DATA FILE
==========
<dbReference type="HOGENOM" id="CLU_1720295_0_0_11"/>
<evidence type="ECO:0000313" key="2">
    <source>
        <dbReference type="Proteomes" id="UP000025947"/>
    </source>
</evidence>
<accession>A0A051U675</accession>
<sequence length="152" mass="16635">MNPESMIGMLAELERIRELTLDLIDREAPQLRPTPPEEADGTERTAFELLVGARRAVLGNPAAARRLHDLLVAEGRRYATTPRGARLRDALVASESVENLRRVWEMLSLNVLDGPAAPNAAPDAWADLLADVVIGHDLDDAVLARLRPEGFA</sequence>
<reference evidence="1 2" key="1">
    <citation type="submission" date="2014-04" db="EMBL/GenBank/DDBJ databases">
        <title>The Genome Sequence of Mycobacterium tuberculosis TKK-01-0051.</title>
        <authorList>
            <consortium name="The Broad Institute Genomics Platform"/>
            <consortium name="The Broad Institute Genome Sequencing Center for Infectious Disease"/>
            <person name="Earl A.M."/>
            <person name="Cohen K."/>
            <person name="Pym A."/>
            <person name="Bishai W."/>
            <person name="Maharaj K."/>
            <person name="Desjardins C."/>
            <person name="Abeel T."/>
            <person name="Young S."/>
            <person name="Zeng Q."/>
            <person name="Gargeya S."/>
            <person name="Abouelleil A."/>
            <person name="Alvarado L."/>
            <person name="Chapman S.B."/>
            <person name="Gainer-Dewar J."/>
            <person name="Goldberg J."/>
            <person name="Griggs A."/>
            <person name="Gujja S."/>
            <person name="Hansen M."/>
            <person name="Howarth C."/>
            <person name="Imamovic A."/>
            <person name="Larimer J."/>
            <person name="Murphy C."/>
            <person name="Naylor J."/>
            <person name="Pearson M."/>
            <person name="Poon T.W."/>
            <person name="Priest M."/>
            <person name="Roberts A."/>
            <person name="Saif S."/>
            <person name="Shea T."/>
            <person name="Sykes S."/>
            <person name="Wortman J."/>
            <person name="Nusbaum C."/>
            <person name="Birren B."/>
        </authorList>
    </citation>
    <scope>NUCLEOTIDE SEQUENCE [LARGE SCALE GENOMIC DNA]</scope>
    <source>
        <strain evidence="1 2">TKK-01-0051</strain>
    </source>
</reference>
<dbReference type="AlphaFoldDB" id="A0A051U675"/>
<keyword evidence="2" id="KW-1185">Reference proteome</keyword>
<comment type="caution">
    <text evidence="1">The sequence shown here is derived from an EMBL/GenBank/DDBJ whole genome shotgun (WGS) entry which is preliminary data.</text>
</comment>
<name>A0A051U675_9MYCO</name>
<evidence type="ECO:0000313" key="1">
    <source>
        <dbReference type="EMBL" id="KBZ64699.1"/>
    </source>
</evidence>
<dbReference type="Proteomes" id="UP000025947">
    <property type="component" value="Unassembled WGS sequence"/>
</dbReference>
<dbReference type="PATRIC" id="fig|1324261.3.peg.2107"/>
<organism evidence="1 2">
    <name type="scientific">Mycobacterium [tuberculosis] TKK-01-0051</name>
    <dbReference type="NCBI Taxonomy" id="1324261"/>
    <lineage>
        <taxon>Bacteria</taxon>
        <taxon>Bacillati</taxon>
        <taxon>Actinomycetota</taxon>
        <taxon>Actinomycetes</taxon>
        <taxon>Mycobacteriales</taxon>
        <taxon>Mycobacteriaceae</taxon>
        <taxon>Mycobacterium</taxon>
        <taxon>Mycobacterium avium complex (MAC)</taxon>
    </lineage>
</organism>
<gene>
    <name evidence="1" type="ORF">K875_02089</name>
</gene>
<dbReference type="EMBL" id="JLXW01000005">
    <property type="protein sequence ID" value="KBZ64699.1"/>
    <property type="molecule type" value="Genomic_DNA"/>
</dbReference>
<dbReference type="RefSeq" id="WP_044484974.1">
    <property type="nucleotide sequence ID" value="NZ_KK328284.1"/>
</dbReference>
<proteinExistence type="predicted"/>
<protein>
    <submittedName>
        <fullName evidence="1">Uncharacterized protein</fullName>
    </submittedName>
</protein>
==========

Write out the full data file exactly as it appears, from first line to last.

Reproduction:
<dbReference type="HOGENOM" id="CLU_1720295_0_0_11"/>
<evidence type="ECO:0000313" key="2">
    <source>
        <dbReference type="Proteomes" id="UP000025947"/>
    </source>
</evidence>
<accession>A0A051U675</accession>
<sequence length="152" mass="16635">MNPESMIGMLAELERIRELTLDLIDREAPQLRPTPPEEADGTERTAFELLVGARRAVLGNPAAARRLHDLLVAEGRRYATTPRGARLRDALVASESVENLRRVWEMLSLNVLDGPAAPNAAPDAWADLLADVVIGHDLDDAVLARLRPEGFA</sequence>
<reference evidence="1 2" key="1">
    <citation type="submission" date="2014-04" db="EMBL/GenBank/DDBJ databases">
        <title>The Genome Sequence of Mycobacterium tuberculosis TKK-01-0051.</title>
        <authorList>
            <consortium name="The Broad Institute Genomics Platform"/>
            <consortium name="The Broad Institute Genome Sequencing Center for Infectious Disease"/>
            <person name="Earl A.M."/>
            <person name="Cohen K."/>
            <person name="Pym A."/>
            <person name="Bishai W."/>
            <person name="Maharaj K."/>
            <person name="Desjardins C."/>
            <person name="Abeel T."/>
            <person name="Young S."/>
            <person name="Zeng Q."/>
            <person name="Gargeya S."/>
            <person name="Abouelleil A."/>
            <person name="Alvarado L."/>
            <person name="Chapman S.B."/>
            <person name="Gainer-Dewar J."/>
            <person name="Goldberg J."/>
            <person name="Griggs A."/>
            <person name="Gujja S."/>
            <person name="Hansen M."/>
            <person name="Howarth C."/>
            <person name="Imamovic A."/>
            <person name="Larimer J."/>
            <person name="Murphy C."/>
            <person name="Naylor J."/>
            <person name="Pearson M."/>
            <person name="Poon T.W."/>
            <person name="Priest M."/>
            <person name="Roberts A."/>
            <person name="Saif S."/>
            <person name="Shea T."/>
            <person name="Sykes S."/>
            <person name="Wortman J."/>
            <person name="Nusbaum C."/>
            <person name="Birren B."/>
        </authorList>
    </citation>
    <scope>NUCLEOTIDE SEQUENCE [LARGE SCALE GENOMIC DNA]</scope>
    <source>
        <strain evidence="1 2">TKK-01-0051</strain>
    </source>
</reference>
<dbReference type="AlphaFoldDB" id="A0A051U675"/>
<keyword evidence="2" id="KW-1185">Reference proteome</keyword>
<comment type="caution">
    <text evidence="1">The sequence shown here is derived from an EMBL/GenBank/DDBJ whole genome shotgun (WGS) entry which is preliminary data.</text>
</comment>
<name>A0A051U675_9MYCO</name>
<evidence type="ECO:0000313" key="1">
    <source>
        <dbReference type="EMBL" id="KBZ64699.1"/>
    </source>
</evidence>
<dbReference type="Proteomes" id="UP000025947">
    <property type="component" value="Unassembled WGS sequence"/>
</dbReference>
<dbReference type="PATRIC" id="fig|1324261.3.peg.2107"/>
<organism evidence="1 2">
    <name type="scientific">Mycobacterium [tuberculosis] TKK-01-0051</name>
    <dbReference type="NCBI Taxonomy" id="1324261"/>
    <lineage>
        <taxon>Bacteria</taxon>
        <taxon>Bacillati</taxon>
        <taxon>Actinomycetota</taxon>
        <taxon>Actinomycetes</taxon>
        <taxon>Mycobacteriales</taxon>
        <taxon>Mycobacteriaceae</taxon>
        <taxon>Mycobacterium</taxon>
        <taxon>Mycobacterium avium complex (MAC)</taxon>
    </lineage>
</organism>
<gene>
    <name evidence="1" type="ORF">K875_02089</name>
</gene>
<dbReference type="EMBL" id="JLXW01000005">
    <property type="protein sequence ID" value="KBZ64699.1"/>
    <property type="molecule type" value="Genomic_DNA"/>
</dbReference>
<dbReference type="RefSeq" id="WP_044484974.1">
    <property type="nucleotide sequence ID" value="NZ_KK328284.1"/>
</dbReference>
<proteinExistence type="predicted"/>
<protein>
    <submittedName>
        <fullName evidence="1">Uncharacterized protein</fullName>
    </submittedName>
</protein>